zondag 6 oktober 2019

Waving Mother Goodbye

[translated from Dutch]

In Aircrash Investigation on National Geographic this afternoon, the crash of a Garuda plane near Medan on September 26, 1997. I've seen this episode before. All 152 passengers were killed, the biggest plane crash in Indonesia's history. That day I cried uncontrollably. My mother was on a plane from Garuda to Medan at the time.

My mother went to visit her brother in Australia. Her brother, my omke Symen, emigrated with his family in the early 1950s. None of the family in the Netherlands had ever visited there afterwards. My mother was now over 70 and her brother 82, she thought it was time to visit him. But she had never flown and had barely crossed the border.

At the same time, my brother's wife wanted to visit her aunt and uncle in Australia. This is how the plan came about to fly via Indonesia together, so that my mother had company and guidance on the first flight of her life. They booked a Garuda flight via Medan to Jakarta. From there my sister-in-law would fly to Brisbane in the East and my mother to Perth in the West of Australia.

But at Schiphol airport the flight turned out to be cancelled. Forest fires in Indonesia had been in the news for days. Farmers set fire to their fields and patches of forest to create new fields. As often, the fires had gotten out of hand and a great fog hung over large parts of the country and beyond. Flying had become unsafe.

Great tension at Schiphol, it remained unclear for a long time how things would proceed. My sister-in-law was the first to be transferred to another flight connecting to Brisbane. My mother was to be taken by bus to a hotel in Leiden and spent the night there at Garuda's expense, while waiting for a suitable flight. My father now doubted whether he should have let his wife go alone. My mother was also hesitant. "But if I don't go, Ytzen, then who will?" I suddenly realized that she saw it as her sacred duty to visit her brother. She was always loyal to her family no matter what. But now she dreaded the flight, I saw a moment of fear in the eyes of my sober, always unemotional mother. "Are you coming with me?", she asked.

While my mother was brought to Leiden by bus, I travelled as fast as I could to the Australian consulate in Amsterdam. Within two hours I had a visa for Australia in my passport. I didn't say yes or no to my mom's request, but 'yes' wasn't an option without a visa. I then travelled by train from Amsterdam to Leiden, where my mother had just been served a rich Indonesian buffet. If there’s anything my mother would never eat, it's spicy food, so at least I could take that task upon me. I asked her if she still wanted me to come with her. She had now calmed down and felt strong enough to undertake the big journey on her own. She was able to leave early the next morning.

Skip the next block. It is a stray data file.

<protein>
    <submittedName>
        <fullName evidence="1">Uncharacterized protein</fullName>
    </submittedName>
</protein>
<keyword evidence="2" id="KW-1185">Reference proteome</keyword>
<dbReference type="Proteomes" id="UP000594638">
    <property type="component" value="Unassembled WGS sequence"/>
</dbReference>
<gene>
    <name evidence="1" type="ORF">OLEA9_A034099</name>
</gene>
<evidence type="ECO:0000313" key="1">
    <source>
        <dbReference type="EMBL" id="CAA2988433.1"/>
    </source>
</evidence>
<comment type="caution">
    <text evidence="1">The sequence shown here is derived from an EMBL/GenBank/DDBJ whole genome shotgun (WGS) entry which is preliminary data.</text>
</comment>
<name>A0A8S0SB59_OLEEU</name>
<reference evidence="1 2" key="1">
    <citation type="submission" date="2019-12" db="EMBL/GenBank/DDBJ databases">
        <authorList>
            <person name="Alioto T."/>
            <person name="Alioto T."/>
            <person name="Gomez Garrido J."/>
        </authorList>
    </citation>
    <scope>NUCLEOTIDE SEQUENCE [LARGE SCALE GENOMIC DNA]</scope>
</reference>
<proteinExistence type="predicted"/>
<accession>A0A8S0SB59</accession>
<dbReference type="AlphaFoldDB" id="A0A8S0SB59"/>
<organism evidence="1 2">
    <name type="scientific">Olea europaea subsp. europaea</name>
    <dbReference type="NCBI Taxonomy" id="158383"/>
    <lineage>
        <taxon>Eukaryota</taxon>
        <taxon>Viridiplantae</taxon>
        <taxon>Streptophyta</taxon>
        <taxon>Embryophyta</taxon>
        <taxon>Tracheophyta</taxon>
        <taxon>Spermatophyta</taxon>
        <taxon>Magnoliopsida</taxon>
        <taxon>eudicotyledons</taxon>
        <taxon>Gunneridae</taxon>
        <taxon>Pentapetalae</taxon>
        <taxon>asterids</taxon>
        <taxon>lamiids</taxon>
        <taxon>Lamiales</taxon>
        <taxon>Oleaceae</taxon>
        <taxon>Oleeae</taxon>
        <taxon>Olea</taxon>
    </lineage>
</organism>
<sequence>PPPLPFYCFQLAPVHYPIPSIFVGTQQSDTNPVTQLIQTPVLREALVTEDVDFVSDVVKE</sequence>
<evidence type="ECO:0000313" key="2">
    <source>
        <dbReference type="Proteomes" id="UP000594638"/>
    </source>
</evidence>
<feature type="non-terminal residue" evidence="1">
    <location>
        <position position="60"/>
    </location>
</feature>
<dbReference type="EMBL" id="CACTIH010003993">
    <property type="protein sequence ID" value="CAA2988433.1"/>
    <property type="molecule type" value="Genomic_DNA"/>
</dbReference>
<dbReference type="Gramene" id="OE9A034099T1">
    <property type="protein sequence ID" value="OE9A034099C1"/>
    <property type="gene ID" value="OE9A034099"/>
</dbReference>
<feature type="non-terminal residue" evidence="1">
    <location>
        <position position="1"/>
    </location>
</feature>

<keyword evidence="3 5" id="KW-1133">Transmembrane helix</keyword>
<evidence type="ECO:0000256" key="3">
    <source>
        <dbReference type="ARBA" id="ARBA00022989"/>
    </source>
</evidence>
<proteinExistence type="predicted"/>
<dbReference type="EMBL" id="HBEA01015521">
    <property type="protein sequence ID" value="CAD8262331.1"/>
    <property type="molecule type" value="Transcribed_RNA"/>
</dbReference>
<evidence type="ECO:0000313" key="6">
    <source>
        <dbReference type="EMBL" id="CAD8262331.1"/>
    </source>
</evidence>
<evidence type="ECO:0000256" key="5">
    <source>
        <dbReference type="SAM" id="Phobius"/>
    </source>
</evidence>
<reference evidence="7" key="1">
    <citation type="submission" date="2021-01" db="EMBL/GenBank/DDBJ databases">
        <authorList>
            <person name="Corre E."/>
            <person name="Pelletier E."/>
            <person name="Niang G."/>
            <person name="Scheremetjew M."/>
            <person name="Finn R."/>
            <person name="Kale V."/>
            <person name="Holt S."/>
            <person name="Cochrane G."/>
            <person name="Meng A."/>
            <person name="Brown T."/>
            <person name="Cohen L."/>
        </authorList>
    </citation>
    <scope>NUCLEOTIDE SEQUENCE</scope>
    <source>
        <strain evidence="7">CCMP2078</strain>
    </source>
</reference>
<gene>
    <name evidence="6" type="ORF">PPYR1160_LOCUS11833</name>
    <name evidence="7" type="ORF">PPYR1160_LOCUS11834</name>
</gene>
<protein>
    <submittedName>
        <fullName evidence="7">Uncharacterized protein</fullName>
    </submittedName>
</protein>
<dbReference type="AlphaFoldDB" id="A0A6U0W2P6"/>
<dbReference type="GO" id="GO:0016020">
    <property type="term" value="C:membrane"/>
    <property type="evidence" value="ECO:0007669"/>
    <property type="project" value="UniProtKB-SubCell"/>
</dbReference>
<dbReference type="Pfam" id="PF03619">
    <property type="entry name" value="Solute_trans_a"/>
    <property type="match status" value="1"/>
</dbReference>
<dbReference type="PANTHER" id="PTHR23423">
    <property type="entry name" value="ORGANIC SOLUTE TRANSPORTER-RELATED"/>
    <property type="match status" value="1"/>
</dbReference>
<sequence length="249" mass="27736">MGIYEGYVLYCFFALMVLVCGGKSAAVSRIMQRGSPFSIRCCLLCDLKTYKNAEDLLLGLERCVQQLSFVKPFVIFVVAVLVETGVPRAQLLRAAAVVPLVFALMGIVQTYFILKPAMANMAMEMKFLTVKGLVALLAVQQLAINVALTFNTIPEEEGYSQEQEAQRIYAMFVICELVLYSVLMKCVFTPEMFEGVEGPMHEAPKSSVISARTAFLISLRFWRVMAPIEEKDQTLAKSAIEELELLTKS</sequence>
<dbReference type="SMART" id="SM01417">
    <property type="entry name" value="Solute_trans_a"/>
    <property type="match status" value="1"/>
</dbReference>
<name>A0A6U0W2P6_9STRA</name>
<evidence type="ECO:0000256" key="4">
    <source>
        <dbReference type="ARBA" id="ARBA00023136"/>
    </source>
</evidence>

My father and I were early again at Schiphol airport to say goodbye to her. After we said goodbye we stood on the roof terrace to watch the plane take off. We could see it depart and get smaller and smaller for minutes until it disappeared like a tiny dot in the clouds. We stared at the sky for a while, depressed. With all the hassle around the flight, our relaxed optimism had disappeared, I realized that something could happen that would make me never see her again. But that wasn’t likely, after all, flying is safe. But then I realized that she would one day disappear from my life, like a diminishing point in the sky and that this parting would be inevitable.

When I came back home in Utrecht I cried. Completely empty and exhausted from getting up early and all the tension I then fell asleep on the couch. I woke up around noon and turned on the television. The news opened with the news of a Garuda plane that had crashed through the forest fires near Medan. The plane had made a wrong turn in the thick fog and had hit the mountains. The news hadn’t finished yet when my father called, with cracking voice. We told each other that she couldn't be on this plane, she wasn't even half way there. But we couldn't hide our emotions.

My mother in the meantime was doing very well, as it turned out when she came home with her stories. Her plane had been diverted from Medan to Jakarta and would then continue to Medan. She decided to wait in Jakarta for her flight to Perth and, with only primary school but a good brain and an open mind, she was able to get by in English and by gesturing with hands and feet. I had put aviation terms like check in, gate and departure on a piece of paper for her.

So that day I cried for saying goodbye to my mother and I wondered if one can cry in stock. Yes, that's possible. Years before, I had thought about this question when writing a story about my mother's goodbye to her mother, who passed away when she was thirteen.

I wrote (in summary):

<< "It seems that I cried a lot then". The father does not understand. "The day of my birth". The father nods and smiles mildly ahead. "I don't cry less now. I just spread my tears better over the years." >>

Exactly fifteen years after I said goodbye to my mother, we buried her (9/27/2012). I didn't cry that day. I had already done that.

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